Texas Almanac, 1941-1942 Page: 68
The following text was automatically extracted from the image on this page using optical character recognition software:
68 TEXAS ALMANAC.-1941-42
convention-adopted flag in May, 1836, the se-
lection by a committee of fine including
Lorenzo de Zavala. This flag, consisting of
blue field and white star with the letters
T-E-X-A-S between the points of the star,
seems not to have been given more than mo-
mentary official recognition.
Battle Flags of Texas Revolution.
Prior to the adoption of the official flags,
many different banners had been raised in
the revolt against Mexico, largely the flags
of individual military units One of the first
among these was the flag raised at Gonzales
in reply to the demand of a Mexican detach-
ment from San Antonio for surrender of a
cannon. This white banner bearing a single
star, picture of a cannon and the inscription,
"come and take It," possibly can be desig-
nated as the first to fly during the Texas
Revolution. Another early flag embodying
the lone star idea was that designed by Mrs.
Sarah Dodson and presented to a company at
Harrisburg in September, 1835. It was tri-
colored-blue, white and red-with a white
star in the blue portion next to the flagstaff
A widely used flag during the year imme-
diately preceding the declaration of independ-
ence was the Mexican tri-color of green,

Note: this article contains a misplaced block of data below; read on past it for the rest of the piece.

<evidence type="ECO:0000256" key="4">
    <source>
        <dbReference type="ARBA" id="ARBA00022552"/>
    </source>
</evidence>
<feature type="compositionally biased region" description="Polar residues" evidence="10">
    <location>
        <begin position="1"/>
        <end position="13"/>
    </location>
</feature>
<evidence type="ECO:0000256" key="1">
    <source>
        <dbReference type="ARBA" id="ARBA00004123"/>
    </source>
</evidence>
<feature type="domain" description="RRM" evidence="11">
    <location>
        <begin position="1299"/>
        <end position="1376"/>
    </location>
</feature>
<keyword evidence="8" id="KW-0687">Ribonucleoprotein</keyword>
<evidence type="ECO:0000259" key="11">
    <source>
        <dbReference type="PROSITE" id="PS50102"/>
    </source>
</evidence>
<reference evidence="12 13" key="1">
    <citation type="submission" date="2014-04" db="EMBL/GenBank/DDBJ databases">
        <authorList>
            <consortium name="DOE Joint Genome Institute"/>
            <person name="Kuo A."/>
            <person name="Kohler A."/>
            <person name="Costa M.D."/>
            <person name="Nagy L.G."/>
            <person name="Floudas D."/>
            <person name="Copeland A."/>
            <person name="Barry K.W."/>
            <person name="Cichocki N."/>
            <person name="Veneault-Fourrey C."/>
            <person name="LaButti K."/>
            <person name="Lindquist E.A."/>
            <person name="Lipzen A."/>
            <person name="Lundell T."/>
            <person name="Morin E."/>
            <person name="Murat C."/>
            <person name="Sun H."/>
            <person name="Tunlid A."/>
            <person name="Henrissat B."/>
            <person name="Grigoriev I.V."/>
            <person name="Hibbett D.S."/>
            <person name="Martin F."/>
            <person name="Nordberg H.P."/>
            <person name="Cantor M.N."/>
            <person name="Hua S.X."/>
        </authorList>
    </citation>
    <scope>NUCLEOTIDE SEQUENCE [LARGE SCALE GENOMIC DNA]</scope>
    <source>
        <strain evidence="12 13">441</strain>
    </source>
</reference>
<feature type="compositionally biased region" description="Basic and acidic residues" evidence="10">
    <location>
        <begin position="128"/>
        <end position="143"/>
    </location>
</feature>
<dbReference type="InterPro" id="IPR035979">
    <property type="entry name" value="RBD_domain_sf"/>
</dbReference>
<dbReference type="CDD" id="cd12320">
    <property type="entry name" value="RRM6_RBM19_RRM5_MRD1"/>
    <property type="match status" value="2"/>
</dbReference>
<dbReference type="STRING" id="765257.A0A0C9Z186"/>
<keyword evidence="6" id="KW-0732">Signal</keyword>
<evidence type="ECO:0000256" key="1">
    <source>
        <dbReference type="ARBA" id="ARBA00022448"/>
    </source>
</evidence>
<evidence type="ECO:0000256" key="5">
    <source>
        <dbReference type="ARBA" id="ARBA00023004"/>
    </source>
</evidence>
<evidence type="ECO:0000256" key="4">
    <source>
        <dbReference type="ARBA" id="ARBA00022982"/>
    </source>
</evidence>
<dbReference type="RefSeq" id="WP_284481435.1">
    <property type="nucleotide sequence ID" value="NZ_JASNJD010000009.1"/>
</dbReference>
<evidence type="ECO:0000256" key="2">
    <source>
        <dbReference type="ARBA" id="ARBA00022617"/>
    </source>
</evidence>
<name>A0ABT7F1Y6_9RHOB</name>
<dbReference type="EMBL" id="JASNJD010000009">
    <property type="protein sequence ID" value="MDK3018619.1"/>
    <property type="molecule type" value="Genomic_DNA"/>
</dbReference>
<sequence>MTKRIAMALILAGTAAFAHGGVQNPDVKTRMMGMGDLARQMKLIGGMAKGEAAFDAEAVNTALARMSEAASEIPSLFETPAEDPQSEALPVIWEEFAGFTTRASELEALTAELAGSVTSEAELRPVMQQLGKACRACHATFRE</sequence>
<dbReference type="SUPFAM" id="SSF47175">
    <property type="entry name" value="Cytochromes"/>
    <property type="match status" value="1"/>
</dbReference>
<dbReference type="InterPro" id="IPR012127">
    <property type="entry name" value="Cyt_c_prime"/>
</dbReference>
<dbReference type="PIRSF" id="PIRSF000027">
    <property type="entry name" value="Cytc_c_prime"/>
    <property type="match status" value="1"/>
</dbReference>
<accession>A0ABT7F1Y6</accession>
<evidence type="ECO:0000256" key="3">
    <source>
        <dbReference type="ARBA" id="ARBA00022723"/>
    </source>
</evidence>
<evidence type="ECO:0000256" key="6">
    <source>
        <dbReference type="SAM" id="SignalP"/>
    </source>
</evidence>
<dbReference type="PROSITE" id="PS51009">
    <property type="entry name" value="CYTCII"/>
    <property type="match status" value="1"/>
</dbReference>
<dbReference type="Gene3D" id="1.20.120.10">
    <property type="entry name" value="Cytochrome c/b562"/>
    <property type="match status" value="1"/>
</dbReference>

white and red, with the Mexican eagle, snake
and cactus omitted from the white stripe and
the figures 1824 inserted instead. This flag,
known as the 1824 flag, was adopted by col-
onists wishing to remain loyal to Mexico but
insisting on their rights under the Mexican
Constitution of 1824. It was one of several
flags flown oxer the Alamo.
Still another flag was that of the company
of Capt. William Brown of Velasco which
took part in the storming of San Antonio in
December, 1835 Brown's History states that
It consisted of "stripes like the United States
flag with Interlineation of the word, inde-
pendence, protected by a bloody sword firm-
ly clenched in the hand of an uplifted arm."
Apparently, this flag and that of Mrs. Dodson
were flown at Washington-on-the-Brazos dur-
ing the Independence Convention. The flag
of the company of Capt. William Scott of
Lynchburg, Texas, raised in the fall of 1835,
consisted of a blue field with white star and
the word, "independence." Apparently it was
designed by James L. McGahty. The flag
was flown at San Felipe and possibly at the
capture of San Antonio by the Texans in
December, 1835. A flag presented to Capt.
Moseley Baker's Company at San Felipe,
March 5, 1836, was described by a newspaper
of the time as "composed of the English
jack, showing the origin of the Anglo-Ameri-
cans, thirteen stripes, representing that most
of the colonists in Texas are from the United
States; and the star of Texas, the only state
in Mexico retaining the least spark of the
light of liberty, the tri-color is Mexican (red,
green and white) showing that we once be-
longed to that confederacy."
Famous among these early flags was that
designed by Joanna Troutman of Knoxville,
Ga , for Col. William Ward's Georgia Volun-
teers. It was presented in November, 1835,
consisting of white field with blue star and
the words, "Liberty or Death." Colonel
Ward's battalion landed at Velasco, marched
to Goliad, and later was captured at Refugio
and massacred with the Goliad heroes. The
famous flag of the New Orleans Greys, pre-
sented to them when they entered Texas at
the Sabine, was a blue field inscribed with
the name of the company. It was captured
by Santa Anna in the storming of the Alamo.
After nearly one hundred years it was dis-
covered recently in the National Museum of
Mexico. A solid red flag was that of the
company of Capt. Jack Shackelford which
came to Texas from Alabama. They were
known as the Alabama Red Rovers.